Many organizations are aware of the interaction between their productlifecycle and their project lifecycle. The relationship between them is rarely formally defined. When it comes to process definition often the processes for a productlifecycle and a project lifecycle are defined separately. This can lead to conflict on both product management and project management side because of misperception of what is in place (or can be known) and what should be in place (what is expected to be known).
The framework of productlifecycle (PLC) cost analysis is one of the most important evaluation tools for a contemporary high-tech company in an increasingly competitive market environment. The PLC-purchasing strategy provides the framework for a procurement plan and examines the sourcing strategy of a firm. The marketing literature emphasizes that ongoing technological change and shortened life cycles are important elements in commercial organizations. From a strategic viewpoint, the vendor has an important position between supplier, buyer and manufacturer. The buyer seeks to procure the products from a set of vendors to take advantage of economies of scale and to exploit opportunities for strategic relationships. However, previous studies have seldom considered vendor selection (VS) based on PLC cost (VSPLCC) analysis. The purpose of this paper is to solve the VSPLCC problems considering the situation of a single-buyer-multiple-supplier. For this issue, a new VSPLCC procurement model and solution procedure are derived by this paper to minimize net cost, rejection rate, late delivery and PLC cost subject to vendor capacities and budget constraints. Moreover, a real case in Taiwan is provided to show how to solve the VSPLCC procurement problem.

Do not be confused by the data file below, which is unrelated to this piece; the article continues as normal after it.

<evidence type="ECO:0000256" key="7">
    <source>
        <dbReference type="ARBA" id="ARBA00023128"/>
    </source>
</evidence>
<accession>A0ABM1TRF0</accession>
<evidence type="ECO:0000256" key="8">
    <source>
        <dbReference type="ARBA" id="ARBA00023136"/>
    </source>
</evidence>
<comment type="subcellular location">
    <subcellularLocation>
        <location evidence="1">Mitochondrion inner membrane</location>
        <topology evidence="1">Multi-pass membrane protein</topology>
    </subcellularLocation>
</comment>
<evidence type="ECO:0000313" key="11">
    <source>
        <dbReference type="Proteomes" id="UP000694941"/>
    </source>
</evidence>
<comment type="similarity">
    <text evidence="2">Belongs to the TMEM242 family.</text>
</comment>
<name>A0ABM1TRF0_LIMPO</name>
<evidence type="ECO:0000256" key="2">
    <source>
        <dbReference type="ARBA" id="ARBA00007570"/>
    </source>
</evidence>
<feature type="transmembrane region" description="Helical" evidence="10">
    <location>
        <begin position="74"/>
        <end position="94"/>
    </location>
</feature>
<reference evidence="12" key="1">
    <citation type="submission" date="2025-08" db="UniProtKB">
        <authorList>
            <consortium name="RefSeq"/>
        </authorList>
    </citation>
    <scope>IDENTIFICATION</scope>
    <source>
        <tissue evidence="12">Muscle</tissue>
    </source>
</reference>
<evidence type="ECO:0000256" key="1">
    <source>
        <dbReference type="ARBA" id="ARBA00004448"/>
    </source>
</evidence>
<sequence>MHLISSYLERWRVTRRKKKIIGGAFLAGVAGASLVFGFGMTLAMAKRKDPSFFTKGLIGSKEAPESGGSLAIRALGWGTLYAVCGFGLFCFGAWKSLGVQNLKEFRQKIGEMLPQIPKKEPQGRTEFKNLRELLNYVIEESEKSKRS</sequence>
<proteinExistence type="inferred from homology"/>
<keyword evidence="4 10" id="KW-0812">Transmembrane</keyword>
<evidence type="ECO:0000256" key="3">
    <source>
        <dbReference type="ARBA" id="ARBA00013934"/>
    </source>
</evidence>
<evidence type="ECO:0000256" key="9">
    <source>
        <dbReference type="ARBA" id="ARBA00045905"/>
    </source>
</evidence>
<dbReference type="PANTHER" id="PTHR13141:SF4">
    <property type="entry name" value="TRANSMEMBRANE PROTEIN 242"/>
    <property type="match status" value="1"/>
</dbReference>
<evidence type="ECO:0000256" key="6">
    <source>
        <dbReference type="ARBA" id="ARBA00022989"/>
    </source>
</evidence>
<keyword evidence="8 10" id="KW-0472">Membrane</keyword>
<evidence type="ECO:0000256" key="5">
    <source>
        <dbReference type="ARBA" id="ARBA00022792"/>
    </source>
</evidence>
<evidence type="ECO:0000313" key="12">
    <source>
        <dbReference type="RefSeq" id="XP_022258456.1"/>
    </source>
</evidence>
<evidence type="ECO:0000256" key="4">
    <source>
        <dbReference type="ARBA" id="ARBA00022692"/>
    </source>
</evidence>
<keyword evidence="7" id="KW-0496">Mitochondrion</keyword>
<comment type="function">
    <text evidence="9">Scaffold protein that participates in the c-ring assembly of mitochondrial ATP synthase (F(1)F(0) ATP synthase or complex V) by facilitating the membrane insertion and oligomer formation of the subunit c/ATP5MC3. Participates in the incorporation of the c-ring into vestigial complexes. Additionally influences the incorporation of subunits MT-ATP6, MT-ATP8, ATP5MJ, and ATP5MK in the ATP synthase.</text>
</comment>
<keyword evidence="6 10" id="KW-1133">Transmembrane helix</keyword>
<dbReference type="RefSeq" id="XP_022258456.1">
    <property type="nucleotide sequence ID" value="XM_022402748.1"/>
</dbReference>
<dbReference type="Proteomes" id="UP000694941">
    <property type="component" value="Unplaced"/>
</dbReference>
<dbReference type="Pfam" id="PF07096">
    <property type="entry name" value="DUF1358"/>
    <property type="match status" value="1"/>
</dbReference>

Reverse logistics is a relatively new business concept and firms tend to dedicate their assets and resources on the forward operations, often overlooking reverse logistics operations and the value they can generate (Bernon, Rossi and Cullen, 2010). Forward logistics strategies cannot be applied to reverse logistics due to the enormous differences between them. Reverse logistics are hard to forecast, require more distribution points and specialised equipment, packaging is often damaged, pricing is vague, productlifecycle is not determined, and transparency and traceability are low (Vaidyanathan and Yadong, 2007; Pokharel and Mutha, 2009). The lack of strategic view of reverse logistics limits even further the ability of the companies to respond effectively to customer demands and create value for money. Petersen and Kumar (2009) estimated return rates to be greater than 25% of total sales which accounts for approximately $100 billion in lost sales in US and a reduction in profits by 3.8% per retailer or manufacturer. The strong drive for reverse logistics is fuelled by current patterns of customer behaviour which result in volatile food markets and shorter productlife cycles. Beyond returns of faulty goods, liberal returns policies shape competition in many markets including online retailing, which is another indicator of a growing demand for reverse logistics.
Lifecycle cost analysis appears to be a useful approach to a comprehensive assessment of economic, environmental and social impacts of the lifecycle of a product. It is necessary to realize the importance of costs throughout the full lifecycle of a product in order to adopt measures to optimize the product value in relation to the financial resources used. Literature also increasingly emphasizes that rapid technological change and shortened life cycles have made productlifecycle cost analysis critical to organizations (Ray and Schlie, 1993; Barfield et al., 1994; Murthy and Blischke, 2000).